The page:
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  • How a Revolutionary Art Became Official Culture: Murals, Museums and the Mexican State
  • Julia Banwell
How a Revolutionary Art Became Official Culture: Murals, Museums and the Mexican State. Mary K. Coffey. Durham, NC: Duke University Press, 2012. Pp. xiv + 248. $84.95 (cloth); $24.95 (paper).

The military phase of the Mexican Revolution, which began in 1910, was a decade-long civil war, a highly traumatic period that shook and brutalized an already fragmented nation. Following this, successive governments attempted to stabilize the country by promoting a cohesive sense of Mexican national identity. The centrality of visual cultures to the dissemination of notions of Mexicanness is widely acknowledged; it was accomplished through the co-optation of mural art and other visual forms like documentary photography into a state-sanctioned narrative of Mexican national identity, and it transformed visual culture into official cultural propaganda. Mural art, a radically politicized form of expression, was thus appropriated as a legitimizing tool and employed in the dissemination of state-sanctioned ideology in exhibition spaces.

Mary K. Coffey’s fascinating analysis of the relationship between muralism, the state, and museums in Mexico opens by stating the paradox central to her study, and to which she consistently [End Page 825] returns: namely, “how a revolutionary art—or at least one that intended to be revolutionary—became an official art that helped to legitimize an authoritarian state” (1). Each chapter of the book has an epigraph composed of observations by the essayist Octavio Paz, all of which concern the newborn Mexican state’s use of mural art’s visual messages to promote a unifying sense of Mexicanidad predicated on characteristics such as mestizaje.

There are three substantial chapters, which are framed by a shorter introduction and conclusion. The study covers the period from 1934 to the late 1960s, and it chronicles the policies of each successive government alongside the trajectory of museum policy in Mexico. Each chapter is dedicated to a key Mexico City museum, providing a lens through which national politics, aesthetic and political debates, and mural works are analyzed. Coffey also devotes significant attention to questions of gender, unpicking the codes employed in mural representations of female and male bodies, and she examines the genderedness of space in museums and galleries, particularly with regard to the ways that viewers are positioned.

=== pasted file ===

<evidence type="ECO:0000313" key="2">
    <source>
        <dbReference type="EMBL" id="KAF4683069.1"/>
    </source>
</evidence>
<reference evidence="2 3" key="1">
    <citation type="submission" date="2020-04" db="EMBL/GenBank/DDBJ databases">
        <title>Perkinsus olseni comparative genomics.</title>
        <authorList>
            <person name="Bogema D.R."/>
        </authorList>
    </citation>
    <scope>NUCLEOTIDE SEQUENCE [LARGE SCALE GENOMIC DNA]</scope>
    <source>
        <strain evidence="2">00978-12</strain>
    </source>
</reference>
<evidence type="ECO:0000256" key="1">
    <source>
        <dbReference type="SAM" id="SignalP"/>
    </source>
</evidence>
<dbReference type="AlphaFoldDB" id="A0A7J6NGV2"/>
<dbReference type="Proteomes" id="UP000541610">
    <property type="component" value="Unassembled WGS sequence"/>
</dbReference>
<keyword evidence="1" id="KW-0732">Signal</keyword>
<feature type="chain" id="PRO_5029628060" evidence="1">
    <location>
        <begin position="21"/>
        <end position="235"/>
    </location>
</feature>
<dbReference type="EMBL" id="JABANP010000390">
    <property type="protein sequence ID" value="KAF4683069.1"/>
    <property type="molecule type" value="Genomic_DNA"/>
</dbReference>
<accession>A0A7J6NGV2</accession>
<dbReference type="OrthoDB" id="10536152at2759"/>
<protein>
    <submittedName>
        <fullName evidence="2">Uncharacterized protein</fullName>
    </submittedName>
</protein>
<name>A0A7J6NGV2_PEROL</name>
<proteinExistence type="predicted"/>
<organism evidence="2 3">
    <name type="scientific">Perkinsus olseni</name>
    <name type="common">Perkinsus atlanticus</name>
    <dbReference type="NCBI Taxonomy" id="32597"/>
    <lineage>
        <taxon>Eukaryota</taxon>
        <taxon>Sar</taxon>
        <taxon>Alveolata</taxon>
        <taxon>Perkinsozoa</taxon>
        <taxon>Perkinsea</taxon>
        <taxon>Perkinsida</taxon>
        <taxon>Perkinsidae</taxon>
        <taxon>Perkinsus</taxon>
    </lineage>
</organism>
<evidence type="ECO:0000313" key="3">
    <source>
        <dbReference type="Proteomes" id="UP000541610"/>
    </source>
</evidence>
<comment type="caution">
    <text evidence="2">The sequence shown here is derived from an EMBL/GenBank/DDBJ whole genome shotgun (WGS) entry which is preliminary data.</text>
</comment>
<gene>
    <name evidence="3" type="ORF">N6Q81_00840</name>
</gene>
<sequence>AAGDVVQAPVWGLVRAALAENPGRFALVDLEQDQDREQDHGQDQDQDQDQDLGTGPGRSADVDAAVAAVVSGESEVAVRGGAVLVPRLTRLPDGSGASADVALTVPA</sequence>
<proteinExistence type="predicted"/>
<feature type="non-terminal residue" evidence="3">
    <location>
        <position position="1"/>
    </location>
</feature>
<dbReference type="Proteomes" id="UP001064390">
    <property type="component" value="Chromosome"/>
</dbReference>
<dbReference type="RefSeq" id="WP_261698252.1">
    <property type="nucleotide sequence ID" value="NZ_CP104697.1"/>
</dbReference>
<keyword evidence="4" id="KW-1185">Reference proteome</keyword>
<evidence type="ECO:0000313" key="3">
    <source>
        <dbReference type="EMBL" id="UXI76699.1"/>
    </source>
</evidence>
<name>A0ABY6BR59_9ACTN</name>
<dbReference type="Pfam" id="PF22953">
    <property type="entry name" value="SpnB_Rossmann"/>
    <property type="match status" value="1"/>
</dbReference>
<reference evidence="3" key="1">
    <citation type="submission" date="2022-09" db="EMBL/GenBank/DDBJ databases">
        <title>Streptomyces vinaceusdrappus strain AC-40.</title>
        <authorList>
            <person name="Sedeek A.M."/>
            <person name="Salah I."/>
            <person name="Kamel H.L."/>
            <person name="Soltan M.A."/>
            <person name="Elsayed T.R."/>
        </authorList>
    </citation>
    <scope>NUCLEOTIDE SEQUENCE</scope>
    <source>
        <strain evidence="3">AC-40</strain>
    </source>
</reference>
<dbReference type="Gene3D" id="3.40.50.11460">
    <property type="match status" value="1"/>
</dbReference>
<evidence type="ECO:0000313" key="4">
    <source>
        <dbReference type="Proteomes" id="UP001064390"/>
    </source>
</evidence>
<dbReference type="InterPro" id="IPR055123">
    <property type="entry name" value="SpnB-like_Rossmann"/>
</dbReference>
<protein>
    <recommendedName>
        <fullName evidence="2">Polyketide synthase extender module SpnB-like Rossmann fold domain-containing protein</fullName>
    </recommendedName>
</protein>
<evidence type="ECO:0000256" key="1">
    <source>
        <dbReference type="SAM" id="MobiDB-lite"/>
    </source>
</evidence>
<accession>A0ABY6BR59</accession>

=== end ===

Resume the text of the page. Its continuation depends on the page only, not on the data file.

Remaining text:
The first chapter takes as its focus the Palace of Fine Arts. Its inauguration in 1934 marked “the beginning of a sustained state-level investment in an institutional infrastructure for the promotion and dissemination of national culture” (25), with mural artists commissioned to produce frescoes and permanent works for the building. Coffey highlights and examines various artistic and political dilemmas raised by this level of state patronage of artists, raising questions around the potential of state commissions to compromise the position of the mural art form as politically radical and to co-opt it into the state machinery. Coffey also points out a crucial fact: employing a term such as “muralism” accords a sense of unity that was simply not present, either in terms of the aesthetic or political views of artists themselves, the stylistic characteristics of their works, or the aspects of national identity they expressed. Furthermore, it revealed the limiting effect that such a “symbolically loaded” building has on the power of radical art to reclaim such a space (31). The author details the history of the building itself and its reflection of Mexico’s tumultuous journey. For example, its opening, originally intended to form part of the celebration of the centenary of independence in 1921, was delayed by the fighting of the revolution. She devotes detailed attention to the Rivera and Orozco murals contained within, demonstrating their engagement with national and international political debates.

The second chapter focuses on the National History Museum, which opened in 1944. From its beginnings, the museum was promoted as an educational space that would engage the participation of the public in a sense of Mexican national identity that was at once modern and historically rooted. It did this by effacing the trauma and violence of the conquest and the destabilizing effect of civil war, promoting the institutionalized myth of the revolution as part...


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